When I began running (post diagnosis) I didn’t have an insulin pump. I was on shots of Novorapid and Lantus. The timing of the runs were what was most important. I was an evening runner so hopefully there wouldn’t be any weirdness from leftover insulin and food by the time I got home from work. I probably took a bad approach to it because I wouldn’t leave the house if my BG was under 10.0mmol/l (180mg/dl). I would normally eat a granola bar or something that my stomach wouldn’t try and regurgitate half-way into the run. There was a lot of waiting. I would still carry my glucose meter and some sort of fast acting sugar just in case and would really only use it if I was low.
I don’t remember very much from the running and pre-pumping days.
Blood sugar management while running really depends on a lot of factors. Doesn’t it always though? But seriously, I’m going to stick strictly to running for now. The key to my success (when I have it) is the temp basal option on my pump.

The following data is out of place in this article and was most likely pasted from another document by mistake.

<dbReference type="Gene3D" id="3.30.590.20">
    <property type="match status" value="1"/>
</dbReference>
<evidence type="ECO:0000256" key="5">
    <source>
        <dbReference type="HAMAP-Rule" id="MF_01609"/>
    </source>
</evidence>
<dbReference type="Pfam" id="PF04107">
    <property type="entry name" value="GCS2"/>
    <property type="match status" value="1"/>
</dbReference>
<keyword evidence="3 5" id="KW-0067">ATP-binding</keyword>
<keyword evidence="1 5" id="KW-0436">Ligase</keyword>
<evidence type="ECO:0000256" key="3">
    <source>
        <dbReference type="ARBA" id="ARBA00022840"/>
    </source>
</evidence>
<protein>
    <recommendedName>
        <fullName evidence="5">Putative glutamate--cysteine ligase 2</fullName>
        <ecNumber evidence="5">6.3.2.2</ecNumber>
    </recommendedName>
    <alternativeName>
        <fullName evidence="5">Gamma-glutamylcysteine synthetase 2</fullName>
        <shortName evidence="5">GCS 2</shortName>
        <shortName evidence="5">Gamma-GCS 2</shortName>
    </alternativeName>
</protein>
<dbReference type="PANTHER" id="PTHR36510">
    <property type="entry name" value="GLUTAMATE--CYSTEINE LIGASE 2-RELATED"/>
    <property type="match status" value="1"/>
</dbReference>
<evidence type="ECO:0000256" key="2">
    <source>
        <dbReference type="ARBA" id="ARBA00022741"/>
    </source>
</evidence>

What effects the BG while running?
-Types of runs, ie: Speed work, LSD (long slow distance), Hill repeats, short runs, etc… etc… etc.
-Time of day
-personal insulin requirements
LSD runs are usually anything over an hour. They are meant to be run at a slower than usual pace and therefore won’t rid me of glucose as fast. However, because they are long (for me 2 or 3+hours) eventually I will run out of stores. When preparing for my LSD runs I find it optimal to manage my blood sugars so that taking in a gel or the equivalent of 25-30g carbs per hour won’t ruin my BGs. If I set my temp too low, I might have to take insulin with my gels. I need the fuel during the long runs just like a non PWD and having to take any amount of insulin is sketchy. I try not to have any IOB since I find even just a little bit of insulin can have a huge effect. Though if I do need some insulin just to take the edge off or if I’m high when I really need a gel, I will take a bit. maybe just a unit.